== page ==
The open learning environment encouraged this outcome. The flexible nature of the program allowed for students and teachers to make changes or adjustments to the program. In addition, the overall message of becoming a detective empowered students to seek out answers. The children became detectives in all their endeavors throughout the day. Whether it was crossing the street more mindfully or being more mindful of another’s feelings or one’s own feelings, the children were part of a mindful classroom. The word mindful became part of their vocabulary. More specifically, the children also chose their own detective names and discussed what it meant to be part of the MACK club. They chose very creative names, like ping pong 4 and red eye tiger, and became connected to the names and their personal meanings. The Worry Warts Wastebasket is another idea in the workbook to underscore. The children enjoyed this exercise and wished to continue writing down their worries, sharing (or not sharing) them, and then throwing them away after the program ended. The teachers also used ideas from the workbook to creatively explore new concepts with the children. For example, while exploring the hearing sense, they adopted a song (“Upside Down” by Jack Johnson). This became their “detective song.” Even the teachers became more creative. One taught a segment on learning geography by using the five senses. She had the children locate their city or country of origin on a map and then describe that place using their five senses. The teachers also helped the children expand their vocabularies by creating crossword puzzles composed of new words they had learned in the Helen Keller book.


Incorporating Helen Keller into the workbook was driven by the hypothesis that to increase awareness of a sense, one should first imagine living without that sense.  Her life story is powerful and enlightening for children who are attempting to increase sensory awareness and learn mindfully. The Helen Keller story had an unexpected impact on the children. Helen Keller also became a person whom they related to and referred to throughout the day. The children read Helen Keller (Davidson, 1969) and watched The Miracle Worker. They also learned basic sign language and Braille. Children often referred to Helen and what it would be like to only smell, taste, and touch life. As a result, the children became more aware of, curious about, and compassionate toward, themselves and others.


DISCUSSION


The most fascinating part of this feasibility study was that it evolved during the process. This study might best be described as action research—“a disciplined process of inquiry conducted by and for those taking the action. The primary reason for engaging in action research is to assist the actor in improving or refining his or actions” (Sagor, 2005, p. 1). This design created a more fruitful learning environment for all involved because it allowed the process to evolve naturally. The principal investigator was in the classroom, not teaching, but listening and thinking of new ideas. She was often quiet but did recommend or propose possible ideas. All the teachers in the classroom were encouraged to do the same. The study went in directions that were unforeseeable because of the pliable nature of the program. The original goal was to create a mindful learning environment with children. This program developed because of the work of every group member creating, expressing, and sharing ideas.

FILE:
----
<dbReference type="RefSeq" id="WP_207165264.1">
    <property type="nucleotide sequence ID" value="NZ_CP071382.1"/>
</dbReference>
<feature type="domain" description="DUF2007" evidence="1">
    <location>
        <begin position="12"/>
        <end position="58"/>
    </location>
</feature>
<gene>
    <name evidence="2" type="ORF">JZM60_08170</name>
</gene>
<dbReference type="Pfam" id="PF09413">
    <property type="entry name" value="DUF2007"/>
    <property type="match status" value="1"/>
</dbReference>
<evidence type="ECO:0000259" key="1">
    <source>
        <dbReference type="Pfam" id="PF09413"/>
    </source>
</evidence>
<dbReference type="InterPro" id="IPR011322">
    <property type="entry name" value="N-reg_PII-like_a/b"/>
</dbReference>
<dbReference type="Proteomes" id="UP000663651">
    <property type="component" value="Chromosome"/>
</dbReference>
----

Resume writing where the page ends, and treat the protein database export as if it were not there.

The open learning environment was an essential part of the mindfulness program. Although this manner of learning is less often used in traditional classrooms, a wide body of learning literature supports this more progressive approach to learning. Some of the significant points that appeared to impact the outcome of this program are the relevance of self-efficacy, adopting a different perspective, and the role of ambiguity. The curriculum was open and flexible, and students were encouraged to be active participants (detectives) in their learning process. The ambiguous nature of the learning environment and flexible curriculum encouraged this active exploration. In addition, the concept of learning through the perspective of another (Helen Keller) helped to bring life to mindful exploration.


More research needs to be done in this area. Imagine a classroom where students see them themselves as mindful detectives who are coming to learn from each other and themselves, to explore possibilities, to question, to consider other perspectives, and to be accepted as they are in that moment. Imagine if children became mindful detectives of all subject areas—math, science, English, art, soccer… If the focus was shifted to process and learning instead of outcome and test scores, would school be a more interesting place for students and teachers?  


The backbone of the study was the detective manual. Interestingly, several schools expressed interest in using it but ultimately could not find the time to assimilate it into the curriculum. The school that ultimately wished to use the workbook allowed it to become the basis for the 6-week program. This empowered the teacher to use it as she wished, and it also gave her the opportunity to empower the students to create, inquire, and learn in an open format. This type of learning environment is supported in the literature. As Nel Noddings (2005) stated,